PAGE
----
‘I’m just busy’: Employees getting vaccinated at work through coalition efforts

Channel 2 Morning Edition (6 a.m.)
Published: Apr. 20, 2021 at 7:00 AM AKDT|Updated: Apr. 20, 2021 at 3:54 PM AKDT
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ANCHORAGE, Alaska (KTUU) - On Monday, employees at Carlile Transportation in Anchorage showed up to work with a chance to take care of getting their first dose of the Pfizer COVID-19 vaccine. The one-day clinic is part of the Conquer COVID Coalition’s Vax Up Alaska effort to increase vaccination rates by setting up clinics in private businesses.

The clinic on Monday was only available to Carlile employees, their families, and employees and family members of sister companies according to President Terry Howard.

The Conquer COVID Coalition has more clinics coming up that will be available to the general public. On Thursday, April 22 there will be pop up clinics at Alaska Club South and New Hope Baptist Church. People can register for those clinics here.

When companies have employees moving around as much as truckers do, Howard said it can be harder for them to find time to make an appointment and then be available to actually make it to the appointment with their delivery schedules.

“Well we know that some of our employees aren’t able to make it to some of the conventional locations during normal business hours because of their busy schedules,” Howard said. “Again, as essential service we’re delivering everyday all day. So by having it here they can come in during their break, during lunch, before or after work.”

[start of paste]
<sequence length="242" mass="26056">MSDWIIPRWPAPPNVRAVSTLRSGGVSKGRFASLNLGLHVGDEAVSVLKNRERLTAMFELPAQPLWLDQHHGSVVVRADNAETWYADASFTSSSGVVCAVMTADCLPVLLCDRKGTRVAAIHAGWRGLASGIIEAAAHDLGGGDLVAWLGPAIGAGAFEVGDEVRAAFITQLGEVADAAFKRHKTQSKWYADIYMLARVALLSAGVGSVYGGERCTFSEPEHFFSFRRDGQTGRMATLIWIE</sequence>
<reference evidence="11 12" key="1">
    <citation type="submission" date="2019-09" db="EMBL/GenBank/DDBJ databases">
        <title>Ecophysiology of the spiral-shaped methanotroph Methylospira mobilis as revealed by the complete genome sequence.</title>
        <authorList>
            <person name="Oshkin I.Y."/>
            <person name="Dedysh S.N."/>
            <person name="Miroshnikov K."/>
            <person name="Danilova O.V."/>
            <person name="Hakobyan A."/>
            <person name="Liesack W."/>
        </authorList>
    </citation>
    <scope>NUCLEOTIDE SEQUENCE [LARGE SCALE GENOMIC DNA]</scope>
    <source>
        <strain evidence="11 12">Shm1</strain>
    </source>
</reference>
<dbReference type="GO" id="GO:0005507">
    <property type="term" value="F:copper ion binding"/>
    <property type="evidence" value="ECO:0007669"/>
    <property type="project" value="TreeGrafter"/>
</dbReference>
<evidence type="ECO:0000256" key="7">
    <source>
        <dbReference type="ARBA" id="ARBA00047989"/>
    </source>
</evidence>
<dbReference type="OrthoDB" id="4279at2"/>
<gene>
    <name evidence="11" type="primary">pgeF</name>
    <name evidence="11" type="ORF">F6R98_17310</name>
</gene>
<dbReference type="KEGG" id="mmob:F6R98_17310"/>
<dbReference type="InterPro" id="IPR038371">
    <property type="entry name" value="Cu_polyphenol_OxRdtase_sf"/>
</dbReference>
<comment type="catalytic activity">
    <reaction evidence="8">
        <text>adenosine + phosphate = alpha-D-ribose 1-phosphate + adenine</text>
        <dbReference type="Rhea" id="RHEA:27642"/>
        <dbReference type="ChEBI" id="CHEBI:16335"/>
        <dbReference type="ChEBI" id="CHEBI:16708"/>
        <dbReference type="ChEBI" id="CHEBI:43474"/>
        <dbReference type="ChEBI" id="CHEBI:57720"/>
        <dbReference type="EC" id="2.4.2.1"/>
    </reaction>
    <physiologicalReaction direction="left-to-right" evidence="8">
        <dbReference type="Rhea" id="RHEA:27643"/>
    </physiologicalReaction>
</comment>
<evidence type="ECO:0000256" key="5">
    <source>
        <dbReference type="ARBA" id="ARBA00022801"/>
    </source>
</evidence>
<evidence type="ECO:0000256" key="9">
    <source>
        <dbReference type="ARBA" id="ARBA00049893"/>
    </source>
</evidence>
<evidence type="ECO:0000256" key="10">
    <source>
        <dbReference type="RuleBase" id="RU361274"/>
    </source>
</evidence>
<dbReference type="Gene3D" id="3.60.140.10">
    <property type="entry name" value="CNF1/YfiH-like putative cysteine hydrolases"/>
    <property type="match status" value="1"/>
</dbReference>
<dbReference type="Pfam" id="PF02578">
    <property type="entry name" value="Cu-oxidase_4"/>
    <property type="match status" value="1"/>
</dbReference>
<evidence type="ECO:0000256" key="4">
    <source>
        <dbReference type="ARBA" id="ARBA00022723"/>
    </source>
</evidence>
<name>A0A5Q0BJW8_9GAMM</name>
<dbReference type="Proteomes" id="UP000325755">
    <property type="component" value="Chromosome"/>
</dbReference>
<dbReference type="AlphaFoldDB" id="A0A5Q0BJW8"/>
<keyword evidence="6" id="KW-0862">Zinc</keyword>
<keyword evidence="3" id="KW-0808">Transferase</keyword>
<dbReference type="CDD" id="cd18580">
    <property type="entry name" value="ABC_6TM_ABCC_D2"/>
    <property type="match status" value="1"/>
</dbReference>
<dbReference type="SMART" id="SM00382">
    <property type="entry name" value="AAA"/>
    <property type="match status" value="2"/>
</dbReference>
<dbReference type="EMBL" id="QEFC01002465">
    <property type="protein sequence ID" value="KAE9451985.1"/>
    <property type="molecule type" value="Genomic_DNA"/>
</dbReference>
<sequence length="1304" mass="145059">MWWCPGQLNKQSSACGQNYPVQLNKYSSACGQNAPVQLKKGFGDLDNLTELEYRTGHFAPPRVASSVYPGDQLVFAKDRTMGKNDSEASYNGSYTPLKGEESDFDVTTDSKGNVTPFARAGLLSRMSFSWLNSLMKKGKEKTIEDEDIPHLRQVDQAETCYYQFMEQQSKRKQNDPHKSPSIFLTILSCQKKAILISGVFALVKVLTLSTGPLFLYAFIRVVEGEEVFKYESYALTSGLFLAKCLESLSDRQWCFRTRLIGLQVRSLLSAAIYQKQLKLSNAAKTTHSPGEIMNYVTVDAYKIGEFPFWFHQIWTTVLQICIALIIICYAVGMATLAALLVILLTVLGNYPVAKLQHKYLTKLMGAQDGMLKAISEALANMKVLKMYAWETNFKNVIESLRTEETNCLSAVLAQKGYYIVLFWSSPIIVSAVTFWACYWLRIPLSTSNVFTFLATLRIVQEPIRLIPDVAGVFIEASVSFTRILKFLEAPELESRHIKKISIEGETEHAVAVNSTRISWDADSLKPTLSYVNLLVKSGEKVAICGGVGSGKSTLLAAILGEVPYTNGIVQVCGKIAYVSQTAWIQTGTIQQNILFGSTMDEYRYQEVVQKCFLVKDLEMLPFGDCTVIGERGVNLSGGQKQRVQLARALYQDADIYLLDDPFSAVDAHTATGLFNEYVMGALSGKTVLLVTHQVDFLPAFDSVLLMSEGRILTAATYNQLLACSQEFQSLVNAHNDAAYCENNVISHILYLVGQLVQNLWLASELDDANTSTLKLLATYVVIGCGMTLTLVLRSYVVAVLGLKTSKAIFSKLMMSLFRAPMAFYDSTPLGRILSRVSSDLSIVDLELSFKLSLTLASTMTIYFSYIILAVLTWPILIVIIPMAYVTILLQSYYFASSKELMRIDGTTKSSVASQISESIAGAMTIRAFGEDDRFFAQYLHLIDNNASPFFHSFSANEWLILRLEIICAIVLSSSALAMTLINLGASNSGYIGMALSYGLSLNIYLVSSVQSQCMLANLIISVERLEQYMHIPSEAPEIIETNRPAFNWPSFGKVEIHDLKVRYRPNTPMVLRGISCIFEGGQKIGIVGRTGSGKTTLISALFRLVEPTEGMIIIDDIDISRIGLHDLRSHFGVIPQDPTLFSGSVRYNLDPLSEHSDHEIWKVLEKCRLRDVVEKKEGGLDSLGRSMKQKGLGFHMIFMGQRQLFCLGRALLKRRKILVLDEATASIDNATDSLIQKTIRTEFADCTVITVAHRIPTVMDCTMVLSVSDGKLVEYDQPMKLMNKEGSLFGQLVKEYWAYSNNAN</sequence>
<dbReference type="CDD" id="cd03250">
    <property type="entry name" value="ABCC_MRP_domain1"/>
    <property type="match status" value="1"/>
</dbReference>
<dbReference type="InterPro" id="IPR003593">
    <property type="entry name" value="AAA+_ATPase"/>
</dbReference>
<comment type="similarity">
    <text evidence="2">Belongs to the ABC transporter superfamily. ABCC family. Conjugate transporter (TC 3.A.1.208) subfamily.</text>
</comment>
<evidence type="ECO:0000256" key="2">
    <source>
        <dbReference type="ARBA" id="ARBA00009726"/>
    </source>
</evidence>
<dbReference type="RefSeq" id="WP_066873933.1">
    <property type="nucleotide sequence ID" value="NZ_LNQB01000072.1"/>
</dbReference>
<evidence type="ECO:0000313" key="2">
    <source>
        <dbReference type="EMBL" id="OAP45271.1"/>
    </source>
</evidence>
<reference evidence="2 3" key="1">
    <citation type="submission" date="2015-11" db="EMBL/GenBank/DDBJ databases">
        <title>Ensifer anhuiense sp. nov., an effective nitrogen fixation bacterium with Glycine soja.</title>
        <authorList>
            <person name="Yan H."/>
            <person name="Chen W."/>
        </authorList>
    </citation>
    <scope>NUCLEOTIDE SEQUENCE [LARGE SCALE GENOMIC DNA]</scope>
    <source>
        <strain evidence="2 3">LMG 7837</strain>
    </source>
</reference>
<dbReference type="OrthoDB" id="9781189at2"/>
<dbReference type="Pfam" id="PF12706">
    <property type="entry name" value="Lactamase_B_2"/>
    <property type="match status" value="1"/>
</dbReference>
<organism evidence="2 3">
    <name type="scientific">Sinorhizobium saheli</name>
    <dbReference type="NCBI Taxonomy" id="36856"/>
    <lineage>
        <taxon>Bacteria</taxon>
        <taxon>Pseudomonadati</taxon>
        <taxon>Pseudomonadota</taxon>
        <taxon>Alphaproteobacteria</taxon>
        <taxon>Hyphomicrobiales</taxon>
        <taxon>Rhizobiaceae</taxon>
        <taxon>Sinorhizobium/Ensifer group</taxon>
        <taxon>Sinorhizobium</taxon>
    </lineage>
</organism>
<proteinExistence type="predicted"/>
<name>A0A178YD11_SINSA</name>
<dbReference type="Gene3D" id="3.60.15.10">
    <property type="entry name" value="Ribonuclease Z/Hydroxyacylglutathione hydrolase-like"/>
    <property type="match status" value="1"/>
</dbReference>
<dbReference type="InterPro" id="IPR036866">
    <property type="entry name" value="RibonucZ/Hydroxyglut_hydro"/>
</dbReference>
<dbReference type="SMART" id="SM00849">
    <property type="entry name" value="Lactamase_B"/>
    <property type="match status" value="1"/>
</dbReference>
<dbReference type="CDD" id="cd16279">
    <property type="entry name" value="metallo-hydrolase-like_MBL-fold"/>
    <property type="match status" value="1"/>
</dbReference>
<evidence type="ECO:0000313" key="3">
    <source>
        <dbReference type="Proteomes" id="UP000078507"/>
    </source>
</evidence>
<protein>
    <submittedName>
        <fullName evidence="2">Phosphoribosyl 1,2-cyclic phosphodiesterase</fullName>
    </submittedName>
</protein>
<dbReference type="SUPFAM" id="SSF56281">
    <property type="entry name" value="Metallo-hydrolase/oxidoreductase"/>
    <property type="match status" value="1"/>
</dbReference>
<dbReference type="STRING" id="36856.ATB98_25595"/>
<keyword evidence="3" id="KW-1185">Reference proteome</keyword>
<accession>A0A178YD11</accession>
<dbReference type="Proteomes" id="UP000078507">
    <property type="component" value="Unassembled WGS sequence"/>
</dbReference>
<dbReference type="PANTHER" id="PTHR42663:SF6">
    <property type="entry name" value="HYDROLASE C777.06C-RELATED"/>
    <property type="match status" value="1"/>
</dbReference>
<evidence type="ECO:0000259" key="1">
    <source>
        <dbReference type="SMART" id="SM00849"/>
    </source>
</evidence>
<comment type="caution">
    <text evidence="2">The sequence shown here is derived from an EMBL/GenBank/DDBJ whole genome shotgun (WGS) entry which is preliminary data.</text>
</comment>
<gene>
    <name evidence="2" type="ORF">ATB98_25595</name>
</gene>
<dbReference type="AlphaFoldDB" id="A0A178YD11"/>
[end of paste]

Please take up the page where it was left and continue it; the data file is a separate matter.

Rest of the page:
Bryan Toler was one of the first employees with a shot in his arm Monday morning. He said he actually forgot that Monday was the clinic day, but it didn’t matter. He said he showed up, clocked in, and had the vaccine in his arm within 10 minutes.

Toler confirmed that the lives he and his coworkers live on the road takes up a lot of time. He’s also got a family, and a life outside of his truck.

“When you put all that together, it doesn’t leave a lot of opportunity to go out, figure it out, and make an appointment, keep that appointment,” he said.

He pointed out that he was waiting for the observation period for longer than it took him to register and get the vaccine — it was really easy for him, which he liked.

Fairweather LLC gave out the shots at Carlile. That company has staffed multiple other mass vaccination clinics like at the Alaska Airlines Center. Robin Cope has run several clinics and said this idea of making them available to people at work is a good one for the big picture of vaccination roll outs.

“I think more people will end up getting vaccinated if we can make it more available in places where there’s a workplace,” Cope said.

Correction: This story has been edited to correct the name of the company who gave out COVID-19 shots at Carlile Transportation in Anchorage from Mayweather LLC to Fairweather LLC.

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